Air Wheel with Sealed Ball Bearingsare usually found on more upscale strollers, such as the Baby Jogger City Select. They yield a smooth ride, and work well on most terrains. I like that these are durable (they don't get scuffed up on concrete like standard rubber coated plastic wheels do), and they never need to be refilled with air.
Standard Rubber wheels are essentially plastic, coated with rubber. They're on almost every inexpensive umbrella stroller, but also show up on some pricier strollers, like the UppaBaby Cruz. These wheels are good for pushing around inside stores... not for long outdoor strolls. They're noisier pushing down the street than air tires, and I feel that these wheels "show" their wear with scuffing. Hard Rubber wheels are less commonly found, but can yield an amazing push and don't wear out nearly as quickly as the standard rubber. The Quinny Zapp, for example, has hard rubber wheels.
Does the seat face forwards AND backwards?Many strollers have the capability of changing the direction of the seat. But many do not have this feature. Honestly, most babies prefer facing forward and seeing the world as it goes by. But one of my babies was super clingy and refused to sit in his stroller unless he could keep his eye on me. For this reason, it's a fantastic option. But not having this capability shouldn't necessarily be a deal breaker either. It's all about personal preference for you and your baby!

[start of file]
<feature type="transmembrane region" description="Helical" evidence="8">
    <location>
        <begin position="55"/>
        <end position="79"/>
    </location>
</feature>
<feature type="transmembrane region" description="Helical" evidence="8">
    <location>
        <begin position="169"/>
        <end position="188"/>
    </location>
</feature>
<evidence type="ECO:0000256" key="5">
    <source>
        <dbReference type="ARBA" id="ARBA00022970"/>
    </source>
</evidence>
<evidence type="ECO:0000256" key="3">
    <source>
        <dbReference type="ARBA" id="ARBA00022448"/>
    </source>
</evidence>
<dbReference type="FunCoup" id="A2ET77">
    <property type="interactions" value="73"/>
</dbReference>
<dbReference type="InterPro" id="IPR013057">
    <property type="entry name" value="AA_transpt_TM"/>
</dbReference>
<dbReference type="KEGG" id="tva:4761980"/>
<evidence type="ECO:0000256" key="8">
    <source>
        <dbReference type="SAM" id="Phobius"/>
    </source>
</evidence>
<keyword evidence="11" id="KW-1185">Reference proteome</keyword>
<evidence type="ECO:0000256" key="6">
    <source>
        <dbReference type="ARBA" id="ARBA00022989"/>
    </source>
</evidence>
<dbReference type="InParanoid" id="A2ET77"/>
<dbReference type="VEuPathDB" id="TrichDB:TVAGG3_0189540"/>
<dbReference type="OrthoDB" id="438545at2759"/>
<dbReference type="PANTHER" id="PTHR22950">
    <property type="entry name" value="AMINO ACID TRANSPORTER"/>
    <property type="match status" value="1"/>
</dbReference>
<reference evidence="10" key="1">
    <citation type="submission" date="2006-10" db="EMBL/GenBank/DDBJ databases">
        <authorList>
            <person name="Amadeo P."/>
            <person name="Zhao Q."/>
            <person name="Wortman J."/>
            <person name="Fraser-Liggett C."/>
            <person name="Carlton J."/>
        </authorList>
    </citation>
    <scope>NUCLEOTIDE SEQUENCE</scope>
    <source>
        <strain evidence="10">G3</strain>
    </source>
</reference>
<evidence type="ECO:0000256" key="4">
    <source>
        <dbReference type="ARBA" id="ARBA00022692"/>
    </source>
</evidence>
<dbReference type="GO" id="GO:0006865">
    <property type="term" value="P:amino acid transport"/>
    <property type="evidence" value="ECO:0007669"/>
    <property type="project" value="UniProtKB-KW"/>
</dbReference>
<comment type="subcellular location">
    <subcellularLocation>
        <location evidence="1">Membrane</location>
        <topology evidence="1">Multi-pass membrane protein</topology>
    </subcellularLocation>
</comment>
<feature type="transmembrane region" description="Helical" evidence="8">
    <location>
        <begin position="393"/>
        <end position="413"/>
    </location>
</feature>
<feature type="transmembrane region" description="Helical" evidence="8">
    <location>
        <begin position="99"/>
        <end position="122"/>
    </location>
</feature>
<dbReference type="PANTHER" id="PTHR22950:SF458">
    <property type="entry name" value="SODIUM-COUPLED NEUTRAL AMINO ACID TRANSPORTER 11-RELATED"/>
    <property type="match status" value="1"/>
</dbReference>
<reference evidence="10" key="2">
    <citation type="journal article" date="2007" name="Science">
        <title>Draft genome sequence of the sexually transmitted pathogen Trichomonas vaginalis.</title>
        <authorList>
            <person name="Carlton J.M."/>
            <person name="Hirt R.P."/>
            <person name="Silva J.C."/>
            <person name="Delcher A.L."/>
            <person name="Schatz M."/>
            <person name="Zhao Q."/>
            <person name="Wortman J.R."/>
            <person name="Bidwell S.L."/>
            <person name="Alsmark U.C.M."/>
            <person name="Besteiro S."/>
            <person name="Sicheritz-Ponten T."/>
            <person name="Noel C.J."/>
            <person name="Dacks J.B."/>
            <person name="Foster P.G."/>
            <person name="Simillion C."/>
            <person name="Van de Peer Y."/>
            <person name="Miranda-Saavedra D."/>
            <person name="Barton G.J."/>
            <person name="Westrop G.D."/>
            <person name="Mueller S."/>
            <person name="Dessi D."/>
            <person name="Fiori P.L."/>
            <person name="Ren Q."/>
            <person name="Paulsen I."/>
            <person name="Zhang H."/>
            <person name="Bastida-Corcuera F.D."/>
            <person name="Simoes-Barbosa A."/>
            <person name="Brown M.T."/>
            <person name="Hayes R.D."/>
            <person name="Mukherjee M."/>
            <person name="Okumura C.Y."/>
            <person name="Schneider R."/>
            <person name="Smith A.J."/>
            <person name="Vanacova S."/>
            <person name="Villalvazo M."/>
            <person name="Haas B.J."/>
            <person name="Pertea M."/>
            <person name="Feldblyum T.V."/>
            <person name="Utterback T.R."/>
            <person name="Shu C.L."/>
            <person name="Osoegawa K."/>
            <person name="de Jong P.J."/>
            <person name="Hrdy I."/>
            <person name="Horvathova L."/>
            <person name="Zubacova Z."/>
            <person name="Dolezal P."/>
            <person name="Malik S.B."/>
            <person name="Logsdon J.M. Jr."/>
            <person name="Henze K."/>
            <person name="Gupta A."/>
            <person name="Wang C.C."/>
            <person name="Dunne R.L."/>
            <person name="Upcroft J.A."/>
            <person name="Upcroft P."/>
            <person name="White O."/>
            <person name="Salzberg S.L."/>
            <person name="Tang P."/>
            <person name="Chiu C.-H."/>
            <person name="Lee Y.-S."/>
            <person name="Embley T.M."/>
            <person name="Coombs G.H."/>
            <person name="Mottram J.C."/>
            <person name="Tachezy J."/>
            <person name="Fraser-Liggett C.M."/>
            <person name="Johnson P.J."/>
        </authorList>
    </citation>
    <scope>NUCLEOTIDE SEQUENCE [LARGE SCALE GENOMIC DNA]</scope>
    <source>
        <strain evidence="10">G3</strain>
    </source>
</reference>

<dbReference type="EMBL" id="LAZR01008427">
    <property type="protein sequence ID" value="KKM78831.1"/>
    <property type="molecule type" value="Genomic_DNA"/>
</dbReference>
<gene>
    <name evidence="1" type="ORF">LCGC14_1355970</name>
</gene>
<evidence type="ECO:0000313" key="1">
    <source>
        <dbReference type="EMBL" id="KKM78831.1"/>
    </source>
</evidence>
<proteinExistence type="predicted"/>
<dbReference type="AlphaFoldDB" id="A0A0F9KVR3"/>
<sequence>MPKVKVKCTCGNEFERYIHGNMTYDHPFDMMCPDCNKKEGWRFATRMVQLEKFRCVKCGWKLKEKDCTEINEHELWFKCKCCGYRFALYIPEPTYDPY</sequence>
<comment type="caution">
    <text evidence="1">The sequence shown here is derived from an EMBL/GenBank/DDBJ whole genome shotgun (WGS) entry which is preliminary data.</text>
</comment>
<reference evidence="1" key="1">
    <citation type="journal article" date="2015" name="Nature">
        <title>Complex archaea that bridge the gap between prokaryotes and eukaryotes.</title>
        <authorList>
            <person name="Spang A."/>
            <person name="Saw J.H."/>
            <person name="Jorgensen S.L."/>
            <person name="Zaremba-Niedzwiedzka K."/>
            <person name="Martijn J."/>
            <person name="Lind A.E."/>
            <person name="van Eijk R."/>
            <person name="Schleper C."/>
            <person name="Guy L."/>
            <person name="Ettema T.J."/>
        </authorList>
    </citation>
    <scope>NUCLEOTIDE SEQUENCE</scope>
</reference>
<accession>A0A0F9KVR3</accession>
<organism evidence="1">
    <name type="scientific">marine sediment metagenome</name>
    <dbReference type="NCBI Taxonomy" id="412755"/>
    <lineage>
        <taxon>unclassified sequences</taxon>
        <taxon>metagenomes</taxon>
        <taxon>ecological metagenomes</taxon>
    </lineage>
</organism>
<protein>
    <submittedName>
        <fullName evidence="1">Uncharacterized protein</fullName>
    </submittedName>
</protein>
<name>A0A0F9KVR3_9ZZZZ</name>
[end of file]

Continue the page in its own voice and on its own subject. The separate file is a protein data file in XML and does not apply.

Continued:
What is the cost?Strollers cost anywhere from $15 all the way up to over $1,200! Oftentimes you'll get what you pay for. You simply cannot compare a cheap stroller to a pricey stroller and expect to find the same quality and features. BUT... my sister-in-law LOVES her $15 umbrella stroller, because the cost means it is easily replaceable and she never stresses with how banged up or dirty it gets when they travel; and it does the basic necessary job—provide a place for her baby to sit and be transported. I prefer strollers in the mid-range (although $500 is definitely a chunk of change!). I walk long distances at a fast pace over varying terrains. An umbrella stroller wouldn't be able to keep up with the demands I have. My advice is to narrow down your price range based on how often you will be using your stroller. A $15 stroller for casual use will probably suit you fine! But if you're using your stroller in lieu of buying a gym membership, like I do, will mean you'd benefit from a higher-end stroller.
Purchasing a stroller is a very personal decision. Don't let friends or family persuade you to buy THEIR favorite. Prioritize your needs and wants, and then narrow down your choices. It's not always possible to get ALL your needs fulfilled from a single stroller. While a BOB jogging stroller works great on your runs, many people consider it cumbersome to travel with (the smaller basket, the larger fold, filling the tires with air, etc). I've convinced my husband that I need no fewer than three strollers at all times, and I use every.single.one. Happy shopping!!